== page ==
A lime-covered object the size of a bead that was excavated from a shaft grave of the so-called Griffin Warrior in 2015 at Pylos, Greece, turned out to be a gemstone engraved with a design that can be stamped on clay or wax depicting a warrior fighting with two others.
The seal stone comes from an untouched shaft grave near the ancient palace of Pylos which was excavated in 2015. The individual found within the grave was dubbed the Griffin Warrior after the mythical animal depicted in his grave. He was buried around 1450 BC and is said to have lived during a period when the Mycenaean civilisation started to be more prominent than the Minoan civilisation on Crete. Archaeologists Jack L. Davis and Sharon R. Stocker from University of Cincinnati believe that the seal stone, like other objects in the Griffin Warrior’s grave, was made on Crete as work of such quality was not being produced anywhere on the Greek mainland at the time. The miniature masterpiece shows a stunning scene of a victorious hero slaying an adversary while a third warrior lies dead in the foreground, carved in remarkably fine detail, with some features that are barely visible to the naked eye. The two defeated warriors seem to belong to the same group, because both are wearing patterned kilts whereas the hero sports a codpiece. According to Fritz Blakolmer, an expert on Aegean art at the University of Vienna, the seal stone is a miniature copy of a much larger original, probably a stucco-embellished wall painting like those found at the Palace of Knossos on Crete.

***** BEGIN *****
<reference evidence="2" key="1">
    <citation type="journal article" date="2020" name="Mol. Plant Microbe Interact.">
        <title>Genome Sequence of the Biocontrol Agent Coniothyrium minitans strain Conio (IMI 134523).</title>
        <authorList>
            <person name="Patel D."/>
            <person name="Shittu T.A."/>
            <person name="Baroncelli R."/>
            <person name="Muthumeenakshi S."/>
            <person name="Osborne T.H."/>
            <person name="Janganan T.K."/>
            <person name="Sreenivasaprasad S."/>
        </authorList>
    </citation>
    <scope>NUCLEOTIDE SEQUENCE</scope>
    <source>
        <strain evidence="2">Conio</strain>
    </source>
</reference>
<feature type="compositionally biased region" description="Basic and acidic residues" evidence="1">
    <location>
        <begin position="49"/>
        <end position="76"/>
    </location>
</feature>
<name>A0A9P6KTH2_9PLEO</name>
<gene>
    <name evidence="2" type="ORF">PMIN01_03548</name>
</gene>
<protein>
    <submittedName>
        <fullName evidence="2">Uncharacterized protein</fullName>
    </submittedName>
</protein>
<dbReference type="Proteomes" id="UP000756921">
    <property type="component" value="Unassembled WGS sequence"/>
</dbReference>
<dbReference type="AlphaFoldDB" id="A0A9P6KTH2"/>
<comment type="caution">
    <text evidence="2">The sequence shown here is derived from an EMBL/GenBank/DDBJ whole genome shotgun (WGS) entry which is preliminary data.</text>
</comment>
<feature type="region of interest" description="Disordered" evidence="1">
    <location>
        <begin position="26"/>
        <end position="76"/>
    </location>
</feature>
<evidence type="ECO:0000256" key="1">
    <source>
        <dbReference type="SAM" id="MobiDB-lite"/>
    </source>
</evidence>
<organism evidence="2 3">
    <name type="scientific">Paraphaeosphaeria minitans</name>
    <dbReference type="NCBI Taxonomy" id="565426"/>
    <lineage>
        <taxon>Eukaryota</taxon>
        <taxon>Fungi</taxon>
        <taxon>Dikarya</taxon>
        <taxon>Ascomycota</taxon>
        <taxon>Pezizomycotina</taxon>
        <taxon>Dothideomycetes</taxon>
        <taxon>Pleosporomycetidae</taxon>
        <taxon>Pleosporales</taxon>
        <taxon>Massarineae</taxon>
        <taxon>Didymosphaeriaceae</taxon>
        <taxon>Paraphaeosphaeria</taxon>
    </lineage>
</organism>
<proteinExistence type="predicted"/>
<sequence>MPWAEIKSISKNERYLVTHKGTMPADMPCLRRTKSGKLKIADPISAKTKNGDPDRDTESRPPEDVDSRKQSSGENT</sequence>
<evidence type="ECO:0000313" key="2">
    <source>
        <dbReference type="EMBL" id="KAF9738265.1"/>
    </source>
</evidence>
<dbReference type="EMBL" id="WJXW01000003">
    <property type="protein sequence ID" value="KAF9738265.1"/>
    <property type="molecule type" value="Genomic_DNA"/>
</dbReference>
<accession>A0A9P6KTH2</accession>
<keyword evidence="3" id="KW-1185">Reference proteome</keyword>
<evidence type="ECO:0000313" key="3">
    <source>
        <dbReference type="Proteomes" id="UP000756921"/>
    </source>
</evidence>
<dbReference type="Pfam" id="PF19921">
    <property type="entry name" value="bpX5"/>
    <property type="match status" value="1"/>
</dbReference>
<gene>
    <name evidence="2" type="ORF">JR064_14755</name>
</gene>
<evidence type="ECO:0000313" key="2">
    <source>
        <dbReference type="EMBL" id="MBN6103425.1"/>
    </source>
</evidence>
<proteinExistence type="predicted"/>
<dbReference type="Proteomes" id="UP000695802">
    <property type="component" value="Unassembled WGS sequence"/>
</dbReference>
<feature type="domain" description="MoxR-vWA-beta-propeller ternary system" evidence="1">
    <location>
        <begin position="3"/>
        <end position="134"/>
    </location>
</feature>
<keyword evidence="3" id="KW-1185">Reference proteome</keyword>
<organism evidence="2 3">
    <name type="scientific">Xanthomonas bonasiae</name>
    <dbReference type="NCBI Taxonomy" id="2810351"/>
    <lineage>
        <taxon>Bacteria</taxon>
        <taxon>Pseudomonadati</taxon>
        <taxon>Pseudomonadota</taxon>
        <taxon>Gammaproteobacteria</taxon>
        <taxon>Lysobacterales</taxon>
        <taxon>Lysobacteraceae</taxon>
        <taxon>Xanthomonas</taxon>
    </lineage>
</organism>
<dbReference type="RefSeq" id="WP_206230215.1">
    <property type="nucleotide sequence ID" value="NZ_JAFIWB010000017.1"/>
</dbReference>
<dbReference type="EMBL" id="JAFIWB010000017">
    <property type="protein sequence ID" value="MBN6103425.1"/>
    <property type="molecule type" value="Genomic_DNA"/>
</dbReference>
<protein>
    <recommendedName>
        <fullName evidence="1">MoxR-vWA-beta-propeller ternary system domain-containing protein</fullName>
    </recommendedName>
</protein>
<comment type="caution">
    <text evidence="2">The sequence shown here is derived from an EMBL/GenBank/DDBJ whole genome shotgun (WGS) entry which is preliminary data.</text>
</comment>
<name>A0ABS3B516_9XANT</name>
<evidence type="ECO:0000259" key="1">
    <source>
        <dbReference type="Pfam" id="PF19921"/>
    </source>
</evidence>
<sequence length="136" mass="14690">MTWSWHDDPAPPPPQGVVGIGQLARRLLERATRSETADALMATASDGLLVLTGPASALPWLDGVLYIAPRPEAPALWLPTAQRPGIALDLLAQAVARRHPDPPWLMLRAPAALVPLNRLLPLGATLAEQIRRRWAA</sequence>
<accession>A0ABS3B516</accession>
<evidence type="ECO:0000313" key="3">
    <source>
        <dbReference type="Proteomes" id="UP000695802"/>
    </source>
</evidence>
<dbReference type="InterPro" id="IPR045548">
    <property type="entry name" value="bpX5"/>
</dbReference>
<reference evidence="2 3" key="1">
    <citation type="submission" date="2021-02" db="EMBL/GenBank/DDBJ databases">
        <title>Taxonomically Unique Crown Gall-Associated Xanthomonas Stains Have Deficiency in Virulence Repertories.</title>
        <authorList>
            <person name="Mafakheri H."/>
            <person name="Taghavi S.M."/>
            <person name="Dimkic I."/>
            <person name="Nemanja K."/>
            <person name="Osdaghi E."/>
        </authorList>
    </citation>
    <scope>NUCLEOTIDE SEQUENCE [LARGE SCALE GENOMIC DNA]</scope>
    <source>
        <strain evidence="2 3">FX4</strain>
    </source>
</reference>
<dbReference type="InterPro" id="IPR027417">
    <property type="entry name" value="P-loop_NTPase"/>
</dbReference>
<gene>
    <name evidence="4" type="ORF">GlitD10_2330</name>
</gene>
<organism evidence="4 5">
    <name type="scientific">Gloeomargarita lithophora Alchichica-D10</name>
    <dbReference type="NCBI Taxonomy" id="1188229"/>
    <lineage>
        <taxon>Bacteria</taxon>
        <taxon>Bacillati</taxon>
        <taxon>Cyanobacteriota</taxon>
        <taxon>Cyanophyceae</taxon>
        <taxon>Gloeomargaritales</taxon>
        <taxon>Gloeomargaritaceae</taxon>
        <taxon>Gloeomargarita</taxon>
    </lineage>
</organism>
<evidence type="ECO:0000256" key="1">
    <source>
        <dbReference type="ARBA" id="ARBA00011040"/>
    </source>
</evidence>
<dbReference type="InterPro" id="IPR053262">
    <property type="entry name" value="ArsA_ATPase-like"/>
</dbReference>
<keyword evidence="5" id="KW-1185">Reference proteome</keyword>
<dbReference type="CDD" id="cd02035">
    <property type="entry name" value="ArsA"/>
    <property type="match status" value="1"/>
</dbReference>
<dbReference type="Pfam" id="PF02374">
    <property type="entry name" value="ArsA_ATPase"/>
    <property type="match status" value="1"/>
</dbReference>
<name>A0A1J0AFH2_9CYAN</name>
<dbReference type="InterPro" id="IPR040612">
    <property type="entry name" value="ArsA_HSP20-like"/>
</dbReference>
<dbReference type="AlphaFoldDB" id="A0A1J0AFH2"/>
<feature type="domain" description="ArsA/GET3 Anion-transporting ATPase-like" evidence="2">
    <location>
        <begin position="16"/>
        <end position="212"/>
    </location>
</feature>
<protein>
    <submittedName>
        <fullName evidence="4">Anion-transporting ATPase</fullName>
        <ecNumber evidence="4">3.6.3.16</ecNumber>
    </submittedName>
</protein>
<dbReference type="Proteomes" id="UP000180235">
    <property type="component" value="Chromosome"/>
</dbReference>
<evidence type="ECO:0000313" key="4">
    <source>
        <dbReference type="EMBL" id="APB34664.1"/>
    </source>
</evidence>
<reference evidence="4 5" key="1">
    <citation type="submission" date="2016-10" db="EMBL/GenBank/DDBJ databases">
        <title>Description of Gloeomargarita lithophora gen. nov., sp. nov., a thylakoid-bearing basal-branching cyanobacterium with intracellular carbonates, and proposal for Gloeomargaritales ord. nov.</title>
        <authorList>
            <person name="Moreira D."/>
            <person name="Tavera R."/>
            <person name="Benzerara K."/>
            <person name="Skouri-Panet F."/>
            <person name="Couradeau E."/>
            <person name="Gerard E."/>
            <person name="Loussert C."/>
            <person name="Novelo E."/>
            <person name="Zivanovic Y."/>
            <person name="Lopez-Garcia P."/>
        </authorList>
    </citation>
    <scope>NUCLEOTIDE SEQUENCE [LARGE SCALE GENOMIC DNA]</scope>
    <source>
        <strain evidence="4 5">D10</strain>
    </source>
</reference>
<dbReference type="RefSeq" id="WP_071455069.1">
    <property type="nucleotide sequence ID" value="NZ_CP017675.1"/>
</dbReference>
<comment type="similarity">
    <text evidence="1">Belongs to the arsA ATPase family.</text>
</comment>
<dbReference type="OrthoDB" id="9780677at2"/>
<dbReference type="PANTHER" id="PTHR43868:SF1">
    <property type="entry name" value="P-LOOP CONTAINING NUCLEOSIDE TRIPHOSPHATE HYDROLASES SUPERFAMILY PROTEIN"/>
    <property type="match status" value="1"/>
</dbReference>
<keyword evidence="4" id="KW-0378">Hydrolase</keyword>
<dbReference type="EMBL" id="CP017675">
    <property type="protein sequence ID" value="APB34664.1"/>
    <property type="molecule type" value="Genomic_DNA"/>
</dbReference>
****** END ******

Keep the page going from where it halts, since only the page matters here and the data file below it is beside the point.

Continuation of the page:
(after Jeff Vanderpool, The New York Times, Alexandros Zokos & University of Cincinnati)